I just finished taking the Future of the Internet survey that is run by the Pew Research Center’s Internet & American Life Project and Elon University’s Imagining the Internet Center. One of the questions asked about the impact of technology use on the kids and young people who will grow into the adults of tomorrow. Here’s what I said:
In truth I expect the impact of technology on young brains to be a mixed bag: it will enhance some capacities and diminish others, and will probably help certain kinds of people perform better and others will end up performing worse. But I checked the positive box because I am concerned that with all our hand-wringing about the way brains are being rewired, we are focusing excessively on the down sides. Yes, I expect that my now-8-year-old daughter will spend less time reading novels and more time playing video games, and that makes me sad: I have a generational and cultural bias that makes novel-reading seem like a more worthy pastime. The key is to recognize that our cultural and generational biases strongly shape our judgements about the way younger people think and spend their time. If we live in a world that values and rewards now-declining capacities — like the ability to sustain attention on a single subject for a long period or to write in full, grammatically-correct sentences — that world is not going to be around a lot longer, and it seems pretty clear that the new world is necessarily going to be driven by the skills and values of this younger generation.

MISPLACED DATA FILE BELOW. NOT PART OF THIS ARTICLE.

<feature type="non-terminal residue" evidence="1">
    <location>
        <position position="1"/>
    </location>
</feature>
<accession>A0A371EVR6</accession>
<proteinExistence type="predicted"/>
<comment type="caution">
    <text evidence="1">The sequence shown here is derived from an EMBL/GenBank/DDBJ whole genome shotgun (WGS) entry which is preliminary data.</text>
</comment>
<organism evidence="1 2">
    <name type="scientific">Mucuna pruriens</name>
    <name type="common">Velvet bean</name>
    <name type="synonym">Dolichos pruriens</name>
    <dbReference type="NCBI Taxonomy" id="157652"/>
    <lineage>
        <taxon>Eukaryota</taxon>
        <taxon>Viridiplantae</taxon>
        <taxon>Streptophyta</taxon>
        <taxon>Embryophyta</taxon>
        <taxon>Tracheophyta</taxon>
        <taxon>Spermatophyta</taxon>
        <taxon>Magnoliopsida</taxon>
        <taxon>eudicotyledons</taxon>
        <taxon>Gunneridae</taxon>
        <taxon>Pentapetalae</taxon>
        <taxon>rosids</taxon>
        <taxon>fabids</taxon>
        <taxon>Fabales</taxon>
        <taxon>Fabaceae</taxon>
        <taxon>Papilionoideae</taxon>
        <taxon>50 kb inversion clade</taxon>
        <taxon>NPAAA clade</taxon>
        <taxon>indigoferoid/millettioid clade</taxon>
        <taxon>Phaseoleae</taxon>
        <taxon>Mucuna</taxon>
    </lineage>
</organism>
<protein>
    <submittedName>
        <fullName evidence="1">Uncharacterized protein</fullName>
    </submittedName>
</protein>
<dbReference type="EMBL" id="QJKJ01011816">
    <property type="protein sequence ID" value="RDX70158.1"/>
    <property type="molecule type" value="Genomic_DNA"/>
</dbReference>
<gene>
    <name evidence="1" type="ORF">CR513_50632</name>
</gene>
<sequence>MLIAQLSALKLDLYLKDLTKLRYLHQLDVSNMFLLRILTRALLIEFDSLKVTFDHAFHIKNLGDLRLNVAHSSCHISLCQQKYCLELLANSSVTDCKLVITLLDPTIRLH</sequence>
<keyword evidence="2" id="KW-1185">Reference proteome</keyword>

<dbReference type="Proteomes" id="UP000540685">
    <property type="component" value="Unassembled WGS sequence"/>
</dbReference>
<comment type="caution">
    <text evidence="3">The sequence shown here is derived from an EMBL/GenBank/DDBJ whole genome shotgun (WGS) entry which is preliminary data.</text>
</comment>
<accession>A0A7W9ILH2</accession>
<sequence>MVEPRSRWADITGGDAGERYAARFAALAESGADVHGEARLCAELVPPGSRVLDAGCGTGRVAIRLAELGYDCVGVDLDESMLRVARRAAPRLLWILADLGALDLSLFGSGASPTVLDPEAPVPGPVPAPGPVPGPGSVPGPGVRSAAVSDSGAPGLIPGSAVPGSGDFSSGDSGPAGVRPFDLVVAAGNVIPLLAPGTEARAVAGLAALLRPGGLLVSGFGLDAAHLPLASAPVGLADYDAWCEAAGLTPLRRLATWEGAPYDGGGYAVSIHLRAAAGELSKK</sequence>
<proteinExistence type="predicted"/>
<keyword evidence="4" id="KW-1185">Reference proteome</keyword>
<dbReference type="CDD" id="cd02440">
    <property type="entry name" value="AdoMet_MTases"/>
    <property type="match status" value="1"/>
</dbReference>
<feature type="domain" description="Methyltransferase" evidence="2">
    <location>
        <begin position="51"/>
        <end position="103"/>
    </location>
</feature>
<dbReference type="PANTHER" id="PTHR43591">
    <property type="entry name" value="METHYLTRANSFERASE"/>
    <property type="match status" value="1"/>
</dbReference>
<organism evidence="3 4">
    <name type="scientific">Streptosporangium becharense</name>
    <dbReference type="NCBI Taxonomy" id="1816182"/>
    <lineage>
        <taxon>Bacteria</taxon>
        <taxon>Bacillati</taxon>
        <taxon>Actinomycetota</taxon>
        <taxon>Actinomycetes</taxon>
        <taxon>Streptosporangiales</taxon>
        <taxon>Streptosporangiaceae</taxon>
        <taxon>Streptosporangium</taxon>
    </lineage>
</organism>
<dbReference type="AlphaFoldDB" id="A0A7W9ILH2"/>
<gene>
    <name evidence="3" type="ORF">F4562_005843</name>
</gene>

If we can stop fretting about what we’re losing, we can make room to get excited about what we’re gaining: the ability to multitask, to feel connected to “strangers” as well as neighbours, to create media unselfconsciously, to live in a society of producers rather than consumers. The question we face as individuals, organizations, educators and perhaps especially as parents is how we can help today’s kids to prepare for *that* world — the world they will actually live in and help to create — instead of the world we are already nostalgic for.
The survey is a great way to prompt your own thinking about the future of our online world. It takes about 20 or 25 minutes to complete, and you can find it here.